LOS ANGELES (CNS) - A report from a public-private nonprofit is set to be presented to the Board of Public Works today, criticizing Los Angeles' urban forestry management and asserting that $50 million more is needed annually for the city's trees.
The report was commissioned by City Plants, a nonprofit organization running a public-private partnership between the city of Los Angeles and six other nonprofit organizations, and was prepared by Dudek, an environmental consulting firm.
According to the report, trees are not valued in city budgets and planning, urban forest budgets are far below necessary levels, and an estimated budget increase of $40 to $50 million is needed to manage the urban forest at a sustainable level.
Kevin James, president of the Board of Public Works, told City News Service earlier this month he had not yet read the full report but was familiar with some of its basic points, including that more investment is needed in the city's tree management, which he said he “absolutely” agrees with.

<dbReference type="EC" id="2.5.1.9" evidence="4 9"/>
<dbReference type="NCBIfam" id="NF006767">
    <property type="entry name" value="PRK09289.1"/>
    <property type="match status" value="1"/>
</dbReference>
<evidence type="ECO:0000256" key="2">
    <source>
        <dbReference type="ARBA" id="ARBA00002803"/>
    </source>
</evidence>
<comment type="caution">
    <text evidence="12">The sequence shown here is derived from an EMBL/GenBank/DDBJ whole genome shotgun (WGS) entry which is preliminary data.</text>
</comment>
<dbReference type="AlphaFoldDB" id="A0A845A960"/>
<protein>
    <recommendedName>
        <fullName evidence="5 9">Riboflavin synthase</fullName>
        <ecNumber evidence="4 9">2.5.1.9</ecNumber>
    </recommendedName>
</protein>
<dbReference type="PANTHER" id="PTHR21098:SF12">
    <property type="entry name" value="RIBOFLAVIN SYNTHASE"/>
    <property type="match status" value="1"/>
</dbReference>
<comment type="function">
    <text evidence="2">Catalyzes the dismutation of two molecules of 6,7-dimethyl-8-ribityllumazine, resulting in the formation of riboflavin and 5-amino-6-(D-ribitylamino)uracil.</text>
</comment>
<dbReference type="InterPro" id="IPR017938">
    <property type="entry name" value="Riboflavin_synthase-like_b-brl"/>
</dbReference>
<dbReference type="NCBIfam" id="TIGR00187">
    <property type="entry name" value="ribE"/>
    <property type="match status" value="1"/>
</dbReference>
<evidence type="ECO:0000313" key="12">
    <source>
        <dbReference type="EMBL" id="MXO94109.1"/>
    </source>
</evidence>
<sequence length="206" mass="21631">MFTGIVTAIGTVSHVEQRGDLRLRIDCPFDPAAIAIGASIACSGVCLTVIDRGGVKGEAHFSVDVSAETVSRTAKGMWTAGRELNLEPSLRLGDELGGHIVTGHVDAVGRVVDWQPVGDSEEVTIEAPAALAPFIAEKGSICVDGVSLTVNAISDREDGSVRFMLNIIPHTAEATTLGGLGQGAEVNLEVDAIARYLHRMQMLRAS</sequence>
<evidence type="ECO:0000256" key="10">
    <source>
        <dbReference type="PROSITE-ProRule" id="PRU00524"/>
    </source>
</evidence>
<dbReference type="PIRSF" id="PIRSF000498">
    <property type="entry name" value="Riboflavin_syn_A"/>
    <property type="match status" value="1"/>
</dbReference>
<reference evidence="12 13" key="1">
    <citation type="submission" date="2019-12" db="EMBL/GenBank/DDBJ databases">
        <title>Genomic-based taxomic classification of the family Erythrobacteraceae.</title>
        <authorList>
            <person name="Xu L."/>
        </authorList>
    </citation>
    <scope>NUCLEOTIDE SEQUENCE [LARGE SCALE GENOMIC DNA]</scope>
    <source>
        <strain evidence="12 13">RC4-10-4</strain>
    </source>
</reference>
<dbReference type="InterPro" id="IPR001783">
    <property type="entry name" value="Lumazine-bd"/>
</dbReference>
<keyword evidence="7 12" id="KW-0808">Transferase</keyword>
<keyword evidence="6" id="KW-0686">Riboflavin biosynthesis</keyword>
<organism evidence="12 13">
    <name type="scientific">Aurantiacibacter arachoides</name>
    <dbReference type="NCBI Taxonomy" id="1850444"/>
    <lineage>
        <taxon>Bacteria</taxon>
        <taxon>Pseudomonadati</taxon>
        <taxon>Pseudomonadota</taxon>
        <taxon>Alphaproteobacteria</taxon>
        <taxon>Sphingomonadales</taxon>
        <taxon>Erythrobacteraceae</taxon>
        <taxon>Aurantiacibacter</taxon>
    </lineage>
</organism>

James said the city's Urban Forestry Division was decimated during the Great Recession but that there has been an effort by Mayor Eric Garcetti and other leaders to rebuild it and that the budget for the current fiscal year allowed the city to hire 55 new Urban Forestry Division positions.
“We have had to rebuild from that at a time that there are other very serious budget priorities, and I'm pleased with what we've been able to do with the leadership of the mayor and the City Council,” James told CNS. “I know that we have more work to do, and I know it's not as fast as many people would like, but we have had to dig ourselves out of the rough times of the Great Recession.”
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